DRIVERS HANDING over a £100,000 cheque for a new luxury BMW will soon be offered a £5,000 discount courtesy of the government because the car can run on battery power. The “tax break for millionaire motorists” has been condemned as “ridiculous” by critics, who say that those who can afford to buy the car don’t need a cash incentive.
Under current rules, buyers of the new BMW i8, a part-electric, part-petrol sports car will be entitled to claim back £5,000 from the government via its plug-in car grant. At £99,895 it is the most expensive car to qualify for the grant, which was introduced in 2011 to encourage buyers to adopt low-emissions vehicles.
Initially only small cars were eligible for the discount, but recently more luxurious models have also met the criteria, drawing attention to what critics say is the absurdity of the scheme. Last week Nick Clegg, the deputy prime minister, pledged a further £200m towards extending the subsidy.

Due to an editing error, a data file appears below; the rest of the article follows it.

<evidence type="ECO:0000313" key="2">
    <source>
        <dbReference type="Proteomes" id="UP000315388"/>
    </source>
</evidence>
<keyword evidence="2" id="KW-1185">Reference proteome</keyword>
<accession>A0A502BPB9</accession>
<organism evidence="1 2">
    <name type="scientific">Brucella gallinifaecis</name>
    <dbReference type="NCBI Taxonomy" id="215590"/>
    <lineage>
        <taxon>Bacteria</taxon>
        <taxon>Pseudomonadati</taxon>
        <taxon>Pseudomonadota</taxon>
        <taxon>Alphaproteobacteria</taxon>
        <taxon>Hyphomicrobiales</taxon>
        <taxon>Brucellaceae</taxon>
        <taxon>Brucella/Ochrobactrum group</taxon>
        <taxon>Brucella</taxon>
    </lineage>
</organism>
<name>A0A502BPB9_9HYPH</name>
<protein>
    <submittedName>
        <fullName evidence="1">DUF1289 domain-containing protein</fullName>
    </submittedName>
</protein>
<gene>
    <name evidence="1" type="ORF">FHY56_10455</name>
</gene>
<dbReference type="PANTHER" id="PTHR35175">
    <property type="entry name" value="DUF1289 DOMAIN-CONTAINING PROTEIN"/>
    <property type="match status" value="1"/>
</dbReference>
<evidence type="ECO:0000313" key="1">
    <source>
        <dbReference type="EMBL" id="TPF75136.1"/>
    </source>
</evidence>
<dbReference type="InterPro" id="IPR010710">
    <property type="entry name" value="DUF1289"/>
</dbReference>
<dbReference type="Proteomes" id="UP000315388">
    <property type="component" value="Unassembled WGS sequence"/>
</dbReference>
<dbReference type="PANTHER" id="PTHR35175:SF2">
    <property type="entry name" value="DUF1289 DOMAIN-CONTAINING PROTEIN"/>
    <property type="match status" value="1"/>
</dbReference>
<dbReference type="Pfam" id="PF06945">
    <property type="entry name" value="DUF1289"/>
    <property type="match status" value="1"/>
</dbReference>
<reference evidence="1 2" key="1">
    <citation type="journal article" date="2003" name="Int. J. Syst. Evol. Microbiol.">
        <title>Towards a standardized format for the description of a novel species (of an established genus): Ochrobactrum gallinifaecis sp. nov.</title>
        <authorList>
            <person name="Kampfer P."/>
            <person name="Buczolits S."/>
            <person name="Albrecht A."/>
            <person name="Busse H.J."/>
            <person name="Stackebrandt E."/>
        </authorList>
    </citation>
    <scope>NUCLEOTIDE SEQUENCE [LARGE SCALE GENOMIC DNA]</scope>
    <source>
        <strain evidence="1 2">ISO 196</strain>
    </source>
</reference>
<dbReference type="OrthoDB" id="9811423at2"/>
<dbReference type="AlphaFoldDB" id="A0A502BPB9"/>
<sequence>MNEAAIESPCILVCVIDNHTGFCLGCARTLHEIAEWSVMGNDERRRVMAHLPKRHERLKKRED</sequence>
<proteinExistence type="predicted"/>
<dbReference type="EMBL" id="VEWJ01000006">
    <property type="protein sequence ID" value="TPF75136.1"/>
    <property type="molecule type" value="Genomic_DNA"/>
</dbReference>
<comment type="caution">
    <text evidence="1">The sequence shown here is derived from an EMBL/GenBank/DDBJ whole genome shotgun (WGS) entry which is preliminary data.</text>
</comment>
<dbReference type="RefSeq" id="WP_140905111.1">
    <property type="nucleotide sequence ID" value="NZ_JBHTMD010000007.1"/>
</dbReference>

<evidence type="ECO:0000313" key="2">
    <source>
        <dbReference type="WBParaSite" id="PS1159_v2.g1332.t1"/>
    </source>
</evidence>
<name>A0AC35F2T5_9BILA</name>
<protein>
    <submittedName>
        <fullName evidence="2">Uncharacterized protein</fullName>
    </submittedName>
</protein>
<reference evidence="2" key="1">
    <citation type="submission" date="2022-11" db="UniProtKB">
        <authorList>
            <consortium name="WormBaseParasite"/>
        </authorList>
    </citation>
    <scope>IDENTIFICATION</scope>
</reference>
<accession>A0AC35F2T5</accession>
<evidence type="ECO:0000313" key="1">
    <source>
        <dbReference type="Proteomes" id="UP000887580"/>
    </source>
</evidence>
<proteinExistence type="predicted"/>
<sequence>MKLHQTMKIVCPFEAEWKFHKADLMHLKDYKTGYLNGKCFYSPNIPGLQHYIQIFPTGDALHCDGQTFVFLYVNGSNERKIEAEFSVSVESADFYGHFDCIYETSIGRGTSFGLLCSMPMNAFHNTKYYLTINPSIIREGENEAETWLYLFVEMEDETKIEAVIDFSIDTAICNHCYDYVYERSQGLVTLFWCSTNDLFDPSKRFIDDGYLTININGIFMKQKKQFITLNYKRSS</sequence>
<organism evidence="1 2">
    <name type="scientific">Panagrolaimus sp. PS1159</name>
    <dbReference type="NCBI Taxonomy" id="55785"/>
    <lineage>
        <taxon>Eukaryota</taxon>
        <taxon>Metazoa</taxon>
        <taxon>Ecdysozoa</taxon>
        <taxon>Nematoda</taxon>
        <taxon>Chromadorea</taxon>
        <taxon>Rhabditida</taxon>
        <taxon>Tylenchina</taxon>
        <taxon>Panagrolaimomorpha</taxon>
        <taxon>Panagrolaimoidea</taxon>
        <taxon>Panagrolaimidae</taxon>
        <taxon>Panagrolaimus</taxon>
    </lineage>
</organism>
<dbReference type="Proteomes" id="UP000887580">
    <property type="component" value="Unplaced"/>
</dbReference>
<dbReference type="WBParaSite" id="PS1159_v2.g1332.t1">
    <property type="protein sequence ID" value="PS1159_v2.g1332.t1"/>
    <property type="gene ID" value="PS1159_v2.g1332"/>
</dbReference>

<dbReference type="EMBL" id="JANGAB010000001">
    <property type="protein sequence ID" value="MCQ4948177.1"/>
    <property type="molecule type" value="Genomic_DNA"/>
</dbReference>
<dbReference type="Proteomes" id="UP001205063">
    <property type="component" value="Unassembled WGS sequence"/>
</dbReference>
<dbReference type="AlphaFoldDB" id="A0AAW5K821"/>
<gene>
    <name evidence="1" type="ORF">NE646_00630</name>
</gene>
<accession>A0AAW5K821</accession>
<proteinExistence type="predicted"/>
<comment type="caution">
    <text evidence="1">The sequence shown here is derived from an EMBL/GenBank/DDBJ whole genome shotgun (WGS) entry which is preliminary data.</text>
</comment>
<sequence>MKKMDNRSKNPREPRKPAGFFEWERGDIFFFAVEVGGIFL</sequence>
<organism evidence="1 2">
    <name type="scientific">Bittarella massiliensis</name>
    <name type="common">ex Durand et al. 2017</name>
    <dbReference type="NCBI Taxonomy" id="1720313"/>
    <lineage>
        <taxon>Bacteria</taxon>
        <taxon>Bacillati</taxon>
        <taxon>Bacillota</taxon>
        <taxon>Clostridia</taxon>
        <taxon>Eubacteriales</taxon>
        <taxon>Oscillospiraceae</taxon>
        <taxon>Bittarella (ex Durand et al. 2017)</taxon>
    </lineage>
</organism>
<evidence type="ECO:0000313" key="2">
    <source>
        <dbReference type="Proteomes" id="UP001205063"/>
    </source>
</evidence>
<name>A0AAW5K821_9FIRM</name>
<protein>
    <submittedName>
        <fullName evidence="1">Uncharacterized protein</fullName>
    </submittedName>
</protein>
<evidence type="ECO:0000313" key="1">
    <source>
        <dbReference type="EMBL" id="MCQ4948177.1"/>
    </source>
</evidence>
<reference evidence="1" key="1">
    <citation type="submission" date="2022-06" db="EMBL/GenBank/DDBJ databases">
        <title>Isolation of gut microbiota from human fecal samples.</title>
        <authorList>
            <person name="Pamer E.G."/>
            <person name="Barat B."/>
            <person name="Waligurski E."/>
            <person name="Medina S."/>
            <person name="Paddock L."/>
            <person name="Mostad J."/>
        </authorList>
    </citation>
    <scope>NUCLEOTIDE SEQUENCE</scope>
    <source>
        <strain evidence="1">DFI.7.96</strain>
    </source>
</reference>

BMW said it expected the i8 to be accepted by the Office for Low Emissions Vehicles, which administers the programme, later this week, although dealers are already advertising the car with the £5,000 discount factored in to the price. It will join other expensive cars in qualifying for the grant, including the Tesla Model S, which costs from about £55,000 and is popular with celebrities such as Jay Z.
Jonathan Isaby, chief executive of the TaxPayers’ Alliance, said: “It makes absolutely no sense to offer taxpayer-funded subsidies to people wealthy enough to buy these super-expensive cars.
“This is yet another example of a piece of public policy which, while it may have been well-intended, completely fails to make any economic sense.”